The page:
The original Prey introduced a lot of cool features that had yet to be experienced by console gamers, including portals, wall walking and innovative means to avoid the frustration of death. As a first-person shooter, though, it was merely average, and excitement quickly faded after its release.
Prey Invasion continues the storyline of Tommy Hawk as he once again battles ferocious aliens on their turf and in the American Southwest. Some the console game’s features made it to the iPhone sequel, but a number of frustrating factors keep this from being as memorable as its predecessor.
Sickle-arms are never a good thing.
At first glance, this is great game to look at. Sharp textures and a variety of locations, a smooth framerate and well-rendered enemies provide enough eye candy to encourage you to keep playing. Several of the cool weapons, such as crawlers, which are little alien critters that you can lob as grenades, set it apart from other 3D shooters. And spirit walking–floating about to access new areas and to fire off shots from your spirit bow–also keeps the gameplay varied. Unfortunately, terrible control schemes and overly linear levels turn the game into a clumsy mess.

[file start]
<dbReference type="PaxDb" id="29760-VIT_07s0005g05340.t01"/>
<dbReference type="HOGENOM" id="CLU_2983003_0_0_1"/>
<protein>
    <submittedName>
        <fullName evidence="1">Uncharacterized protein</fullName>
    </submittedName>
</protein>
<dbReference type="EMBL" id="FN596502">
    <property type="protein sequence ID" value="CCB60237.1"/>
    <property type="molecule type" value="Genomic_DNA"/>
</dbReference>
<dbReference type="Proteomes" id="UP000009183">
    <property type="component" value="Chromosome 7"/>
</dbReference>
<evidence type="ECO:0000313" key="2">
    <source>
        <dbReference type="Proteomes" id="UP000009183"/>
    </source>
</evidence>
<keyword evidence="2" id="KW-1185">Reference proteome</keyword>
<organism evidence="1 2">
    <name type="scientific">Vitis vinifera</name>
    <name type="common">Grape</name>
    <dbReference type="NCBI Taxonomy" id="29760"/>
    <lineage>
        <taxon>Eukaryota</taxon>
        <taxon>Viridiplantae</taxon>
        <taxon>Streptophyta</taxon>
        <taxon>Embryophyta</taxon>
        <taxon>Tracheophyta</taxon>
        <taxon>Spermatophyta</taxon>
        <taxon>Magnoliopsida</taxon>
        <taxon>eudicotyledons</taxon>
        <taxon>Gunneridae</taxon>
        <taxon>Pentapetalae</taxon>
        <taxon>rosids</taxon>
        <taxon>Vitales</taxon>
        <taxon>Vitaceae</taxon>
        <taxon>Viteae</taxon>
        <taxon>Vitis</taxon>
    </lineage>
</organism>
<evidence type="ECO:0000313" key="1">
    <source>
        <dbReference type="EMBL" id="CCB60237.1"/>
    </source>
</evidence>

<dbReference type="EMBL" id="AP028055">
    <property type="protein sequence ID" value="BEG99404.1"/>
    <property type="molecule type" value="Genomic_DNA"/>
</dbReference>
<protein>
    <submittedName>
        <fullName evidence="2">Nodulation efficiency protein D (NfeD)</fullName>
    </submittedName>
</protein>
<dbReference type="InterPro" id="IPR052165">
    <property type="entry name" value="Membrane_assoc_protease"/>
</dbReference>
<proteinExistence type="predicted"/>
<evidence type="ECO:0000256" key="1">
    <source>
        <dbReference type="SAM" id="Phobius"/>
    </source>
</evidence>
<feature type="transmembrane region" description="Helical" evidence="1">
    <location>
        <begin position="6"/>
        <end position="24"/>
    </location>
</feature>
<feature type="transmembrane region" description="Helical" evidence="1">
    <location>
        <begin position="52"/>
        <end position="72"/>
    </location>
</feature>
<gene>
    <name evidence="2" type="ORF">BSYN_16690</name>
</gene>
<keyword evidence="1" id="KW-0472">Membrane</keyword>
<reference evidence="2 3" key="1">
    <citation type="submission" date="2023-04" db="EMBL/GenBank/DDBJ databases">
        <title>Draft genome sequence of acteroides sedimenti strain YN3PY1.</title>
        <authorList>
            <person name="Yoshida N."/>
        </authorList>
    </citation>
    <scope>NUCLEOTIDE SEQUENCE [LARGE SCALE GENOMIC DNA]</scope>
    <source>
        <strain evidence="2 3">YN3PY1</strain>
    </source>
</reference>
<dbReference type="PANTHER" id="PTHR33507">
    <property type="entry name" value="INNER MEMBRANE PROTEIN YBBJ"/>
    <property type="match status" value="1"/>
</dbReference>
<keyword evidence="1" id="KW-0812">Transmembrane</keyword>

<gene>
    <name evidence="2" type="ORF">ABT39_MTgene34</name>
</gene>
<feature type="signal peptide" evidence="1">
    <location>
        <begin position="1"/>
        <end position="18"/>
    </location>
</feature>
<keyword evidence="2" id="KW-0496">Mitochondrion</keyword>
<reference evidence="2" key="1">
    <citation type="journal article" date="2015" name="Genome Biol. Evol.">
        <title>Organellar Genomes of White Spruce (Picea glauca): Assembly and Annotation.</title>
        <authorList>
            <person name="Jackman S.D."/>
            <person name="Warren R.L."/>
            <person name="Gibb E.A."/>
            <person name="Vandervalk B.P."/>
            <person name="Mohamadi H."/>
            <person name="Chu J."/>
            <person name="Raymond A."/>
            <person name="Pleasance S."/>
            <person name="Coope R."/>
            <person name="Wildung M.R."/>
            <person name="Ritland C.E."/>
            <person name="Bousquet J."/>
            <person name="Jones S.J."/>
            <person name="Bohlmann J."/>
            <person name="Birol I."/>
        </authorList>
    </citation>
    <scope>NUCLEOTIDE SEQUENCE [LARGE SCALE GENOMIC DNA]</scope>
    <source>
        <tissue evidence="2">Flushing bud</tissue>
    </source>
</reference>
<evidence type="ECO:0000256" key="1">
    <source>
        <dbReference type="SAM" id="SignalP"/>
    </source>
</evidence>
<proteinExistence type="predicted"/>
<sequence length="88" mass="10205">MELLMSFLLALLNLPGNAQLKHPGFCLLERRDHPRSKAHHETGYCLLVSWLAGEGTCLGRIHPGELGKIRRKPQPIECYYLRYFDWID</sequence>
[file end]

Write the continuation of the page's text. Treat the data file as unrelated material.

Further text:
The game offers up both digital and analog control options, with a crosshair or tap-to-aim/shoot firing mechanic. But no matter which method you choose, it’s cumbersome. Aiming is especially difficult, and the default centering option further hampers things. By the time you have a handle on the controls, the game is over, as you can plow through the entire campaign in a 2 to 3 hours. While this might not seem so bad, there is little to no incentive to go back and play the game a second time.
The storyline is basic and told through boring text-laden cut scenes of still images. The sound engine is just as drab. The music that frequently cuts out, and sound effects and voiceovers sound as if they were overly compressed. The music problems are especially grating, and while this could easily be corrected in an update, it dramatically hurts the experience.
Looks pretty. Gameplay is another matter.
Prey Invasion ends up being a bare-bones FPS that may initially dazzle some iPhone gamers with it’s spiffy 3D presentation, but it soon shows itself to be a shallow game with no replay value and lacking any sense of wonder.
As the quality of iPhone games ramps up, shiny graphics can only carry a game so far, and even for $2.99, we’ve come to expect more. A more expensive and fleshed out game is what we need, not one that feels rushed in an attempt to cash in on name brand value alone.